2nd Edition; Tracing your Air Force Ancestors. a Guide For Family Historians
In this fully revised second edition of his best-selling Tracing Your Air Force Ancestors Phil Tomaselli explains which records survive, where they can be found and how they can help you in your research. Whether you are interested in the career of an individual air-man or woman, researching medals awarded to a pilot or crew member or just want to know more about a particular squadron or operation, this handbook will point you in the right direction. Each era in air force history is described, from the pioneering days of early aviation and the formation of the Royal Flying Corps in the First World War to the creation of the Royal Air Force, its operations during the Second World War and its post-war development.
Phil Tomaselli outlines the evolving organization of the air force in each period. He also provides pointers and examples which should help researchers find the records of units and bases that individuals served in, the kind of work they did, the aeroplanes they worked with and the men and women they worked alongside.
This guide is the fruit of many years of research; the second edition has been necessitated largely by the greatly increased amount of source material available online. It covers the period from Victorian Balloon units (when aspirants had to pay for their own training) to the end of National Service in 1962, and all the functions performed by members of the RAF or its predecessors. For instance, in WW1 the Royal Naval Air Service had an Armoured Car unit, ran armoured trains and helped to develop the tank, while in WW2 there was a Glider Pilot Regiment and RAF nurses.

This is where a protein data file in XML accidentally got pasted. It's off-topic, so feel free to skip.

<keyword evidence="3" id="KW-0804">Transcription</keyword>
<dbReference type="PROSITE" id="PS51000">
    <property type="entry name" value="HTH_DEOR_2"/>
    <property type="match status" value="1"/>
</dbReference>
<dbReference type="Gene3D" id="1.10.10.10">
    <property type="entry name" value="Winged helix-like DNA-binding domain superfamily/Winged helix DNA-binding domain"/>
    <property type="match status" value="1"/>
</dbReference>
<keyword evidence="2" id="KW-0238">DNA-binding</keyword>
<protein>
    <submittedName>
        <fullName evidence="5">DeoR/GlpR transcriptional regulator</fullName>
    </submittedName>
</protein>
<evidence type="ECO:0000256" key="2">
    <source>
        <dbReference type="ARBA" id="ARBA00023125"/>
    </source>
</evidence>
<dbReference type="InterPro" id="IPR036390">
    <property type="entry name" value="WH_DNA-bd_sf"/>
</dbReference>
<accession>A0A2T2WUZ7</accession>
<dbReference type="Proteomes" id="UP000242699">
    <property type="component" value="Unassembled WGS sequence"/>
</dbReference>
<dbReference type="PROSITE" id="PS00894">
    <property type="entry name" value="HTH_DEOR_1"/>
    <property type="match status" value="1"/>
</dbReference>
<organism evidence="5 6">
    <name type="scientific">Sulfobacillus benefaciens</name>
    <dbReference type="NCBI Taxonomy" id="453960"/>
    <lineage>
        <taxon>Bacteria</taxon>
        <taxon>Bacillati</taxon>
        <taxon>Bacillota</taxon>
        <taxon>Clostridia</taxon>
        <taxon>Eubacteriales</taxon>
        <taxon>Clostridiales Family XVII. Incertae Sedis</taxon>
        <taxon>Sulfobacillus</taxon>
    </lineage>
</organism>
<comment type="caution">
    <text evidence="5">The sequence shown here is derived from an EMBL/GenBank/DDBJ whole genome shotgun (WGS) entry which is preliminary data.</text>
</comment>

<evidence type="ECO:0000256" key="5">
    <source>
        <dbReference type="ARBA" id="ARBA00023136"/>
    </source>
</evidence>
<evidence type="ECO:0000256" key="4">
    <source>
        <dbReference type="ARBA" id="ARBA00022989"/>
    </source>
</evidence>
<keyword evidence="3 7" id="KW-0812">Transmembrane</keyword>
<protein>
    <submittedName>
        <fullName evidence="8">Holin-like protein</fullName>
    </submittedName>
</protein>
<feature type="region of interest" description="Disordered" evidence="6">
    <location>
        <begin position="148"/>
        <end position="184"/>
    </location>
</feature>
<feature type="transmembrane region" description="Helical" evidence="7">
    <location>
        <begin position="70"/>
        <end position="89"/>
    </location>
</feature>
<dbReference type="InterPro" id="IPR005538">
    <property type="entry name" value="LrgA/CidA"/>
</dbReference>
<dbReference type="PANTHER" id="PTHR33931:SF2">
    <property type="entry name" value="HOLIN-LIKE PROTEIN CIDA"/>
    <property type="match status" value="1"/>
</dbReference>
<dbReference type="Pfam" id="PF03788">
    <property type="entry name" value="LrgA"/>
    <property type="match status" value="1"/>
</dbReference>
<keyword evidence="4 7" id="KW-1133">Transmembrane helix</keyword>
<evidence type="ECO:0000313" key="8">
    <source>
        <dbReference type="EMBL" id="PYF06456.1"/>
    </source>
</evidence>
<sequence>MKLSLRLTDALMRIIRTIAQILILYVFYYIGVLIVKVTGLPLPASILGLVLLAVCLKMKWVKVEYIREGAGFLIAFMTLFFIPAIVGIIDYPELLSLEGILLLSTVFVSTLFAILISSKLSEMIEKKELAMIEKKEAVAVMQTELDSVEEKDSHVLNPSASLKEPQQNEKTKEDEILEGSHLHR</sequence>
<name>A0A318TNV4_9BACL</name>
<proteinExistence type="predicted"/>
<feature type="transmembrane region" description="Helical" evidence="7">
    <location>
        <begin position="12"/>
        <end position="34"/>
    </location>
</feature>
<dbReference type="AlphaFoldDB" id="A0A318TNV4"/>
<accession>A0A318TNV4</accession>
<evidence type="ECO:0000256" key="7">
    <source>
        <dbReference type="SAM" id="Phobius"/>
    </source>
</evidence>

The ninth chapter is an overview of medals and decorations. I was rather surprised to find that campaign medals had to be applied for. I had always assumed they were handed out with the demob suit. The other eight chapters give an account of the developing service and its many branches in historical order, describing the types of record available, whether they are being digitised and how to access them, with the occasional 'case history' of an individual with facsimile documents and photos. The author is helpful about the deficiencies of keyword searches. For instance, if it's a pilot of the Berlin Airlift you are after, some documents will be under 'Berlin' and others under 'Airlift' or even 'Operation Plainfare'.
I would have been happier with fewer group photos or fuzzy grey pictures of aircraft called 'Fairey Flycatcher' or 'Blackburn Dart' (indistinguishable to the untrained eye) in favour of facsimile documents big enough to study the layout and contents. But that is a small niggle. The author manages to make the book an interesting read, the really dry material - but such useful stuff - being banished to the appendices. There are nine pages of abbreviations and acronyms.
I have some personal interest in the RAF, as my father became an Intelligence Officer during WW2, and I learned from this book that he probably met my mother in Highgate when he was at the RAF Intelligence School there. Likewise my husband, a few years ago with the aid of the RAF Benevolent Fund who had educated him, tracked down his father's grave in the German village where his British, Canadian and Australian crew had been shot down. We looked in vain in this book for any mention of mixed Commonwealth crews, or indeed non-Commonwealth ones. I live not so far from the famous Polish War Memorial on the A40 and would have liked just a mention of the Poles who served with the RAF, many of whom went on to settle within a few miles of their base at Northolt. Is there any particular way to trace them? Still, this is a huge topic with enormous amounts of documentation to cover, and this volume will be extremely helpful to researchers.
The Friends of The National Archives